Israeli excuses on death of Mustafa Tamimi don’t hold up
Mustafa Tamimi, a 28-year-old Palestinian from the village of Nabi Saleh, moments before he was shot by the Israeli army and killed. “Circled in red are the barrel of the gun and the projectile that hit him,” according to the Popular Struggle Coordination Committee (Photo: Haim Scwarczenberg)
The Israeli spin doctors are at it again.
Haaretz reports on the Israeli military claiming that the killing of Mustafa Tamimi was an “exceptional” incident and that the soldier who fired the tear-gas canister at him “didn’t see” Tamimi “because his visual field was obscured by the gas mask he was wearing.”
Let’s take apart these claims.
The killing of Tamimi was not “exceptional”–at least not in the way that the Israel wants you to believe. What was “exceptional” about the killing was that the entire incident was caught on camera and shown to the world, and that there is little dispute about the facts (unlike in the case of Jawaher Abu Rahmah). The fact that Mustafa Tamimi is dead, though, is not “exceptional.” +972 Magazine‘s Noam Sheizaf has more on why:
… officials have told Haaretz that Tamimi’s death was “an exceptional incident.” Still, as we have reported here in the past, firing tear gas canisters at protesters from close range (in violation of army orders) is a common practice in the West Bank. A couple of years ago, Palestinian protester Bassam Abu-Rahmeh of Bil’in died after getting hit in the chest by a tear gas canister [video]. A year later, his sister, Jawahar, collapsed from the effect of a tear gas and later died in a Ramallah hospital.
I have seen tear gas canisters shot directly at protesters (including myself) in several demonstrations in Bil’in, in Hebron and in Nabi Saleh.
When you viciously fire tear-gas canisters like the IDF does, someone is bound to die. The IDF is lying when it implies that incidents like these don’t happen often.
There are also glaring problems with the second claim that the Israeli soldier “didn’t see” Tamimi because he was wearing a gas mask. Anne Paq, a French photographer based in Palestine, tweeted, “I am wearing gas mask all time to take pics. I can tell u, u can see if somebody is 5 meters in front of you! more lies from IOF.”
And even if the Israeli claim were true, Haaretz notes:
… rules of engagement prohibit the firing of tear gas grenades from a rifle pointed directly at demonstrators or from a distance of less than 40 meters away. They also stipulate that the shooter must use the rifle sight and verify that no one is in the line of fire. Central Command and the Military Police are conducting separate investigations into the incident.
The Israeli human rights group B’Tselem has more on the military violating its own rules of engagement:
For several years now, B’Tselem has been warning officials that security forces’ fire tear-gas canisters directly at persons during demonstrations. The organization has demanded – both in meetings with senior military officials and by letter – that commanders clarify to soldiers serving in the field that firing tear-gas canisters directly at a person is unlawful. Tear gas is supposed to serve as a non-lethal crowd control measure, and using it as a substitute for live fire is forbidden. Therefore, firing tear-gas canisters directly at persons breaches the rules of engagement.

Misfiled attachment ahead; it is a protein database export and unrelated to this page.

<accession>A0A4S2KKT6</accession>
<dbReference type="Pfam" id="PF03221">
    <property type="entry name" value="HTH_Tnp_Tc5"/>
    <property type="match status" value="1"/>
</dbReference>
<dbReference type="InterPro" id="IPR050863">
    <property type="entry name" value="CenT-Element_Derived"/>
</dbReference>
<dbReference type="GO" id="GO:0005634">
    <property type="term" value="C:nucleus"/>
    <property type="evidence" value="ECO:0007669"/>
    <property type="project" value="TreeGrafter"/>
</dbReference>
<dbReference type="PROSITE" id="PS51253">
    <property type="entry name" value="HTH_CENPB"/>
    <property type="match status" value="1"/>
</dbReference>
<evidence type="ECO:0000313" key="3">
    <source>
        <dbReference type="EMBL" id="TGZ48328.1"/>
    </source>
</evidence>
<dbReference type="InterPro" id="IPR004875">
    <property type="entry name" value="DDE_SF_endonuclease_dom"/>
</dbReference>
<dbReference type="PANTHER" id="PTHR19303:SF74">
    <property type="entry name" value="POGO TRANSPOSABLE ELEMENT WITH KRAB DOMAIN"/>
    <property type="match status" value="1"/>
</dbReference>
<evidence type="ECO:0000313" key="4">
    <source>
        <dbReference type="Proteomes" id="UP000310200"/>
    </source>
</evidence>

Such firing has resulted in serious injury and death. In April 2009, Bassem Abu-Rahmah, from the village of Bi’lin, was killed by a tear gas canister that struck him in the chest. B’Tselem knows of 13 cases in which persons were seriously injured in similar circumstances since the beginning of the second intifada. B’Tselem has also documented direct firing of canisters that did not result in injury, and has provided the Military Advocate General Corps and the commander of Judea and Samaria Brigade with video footage of such firing.
In response to B’Tselem’s demands, the then-legal advisor for Judea and Samaria, Col. Sharon Afek, replied in April 2009 that, “direct firing [of tear-gas canisters] at persons is prohibited” and that, “very soon, an explicit and broad directive will be issued that will prohibit the firing of a tear-gas canister directly at a person.” In July 2011, following further requests by B’Tselem, after the direct firing continued to occur at demonstrations, Major Uri Sagi, of the office of the legal advisor for Judea and Samaria, replied that, “following your letter, we have again clarified to the forces operating in Central Command the rules relating to firing of tear-gas canisters at persons, including the prohibition on directly firing a tear-gas canister at a person.” At meetings with B’Tselem, senior military officials claimed that such firing is forbidden and does not occur.
However, B’Tselem has since documented more cases in which security forces fired tear-gas canisters directly at persons. As far as B’Tselem knows, no soldier has been prosecuted for such firing. In the abovementioned case of Abu-Rahmah, which occurred in April 2009, a Military Police investigation was opened only in July 2010, and only after B’Tselem and Attorney Micha’el Sfard threatened to petition the High Court of Justice if an investigation were not initiated.
B’Tselem wrote to the office of the military advocate for operational matters to verify that an MPIU investigation had been opened in the case of a-Tamimi, in accordance with the new policy that the MAG Corps declared before the High Court of Justice. B’Tselem demanded that the investigation examine not only the conduct of the soldier who fired the canister, but also the responsibility of the command echelon, including the orders given to the soldier.
B’Tselem will provide all the material in its possession and will follow the case to make sure the investigation is effective and professional.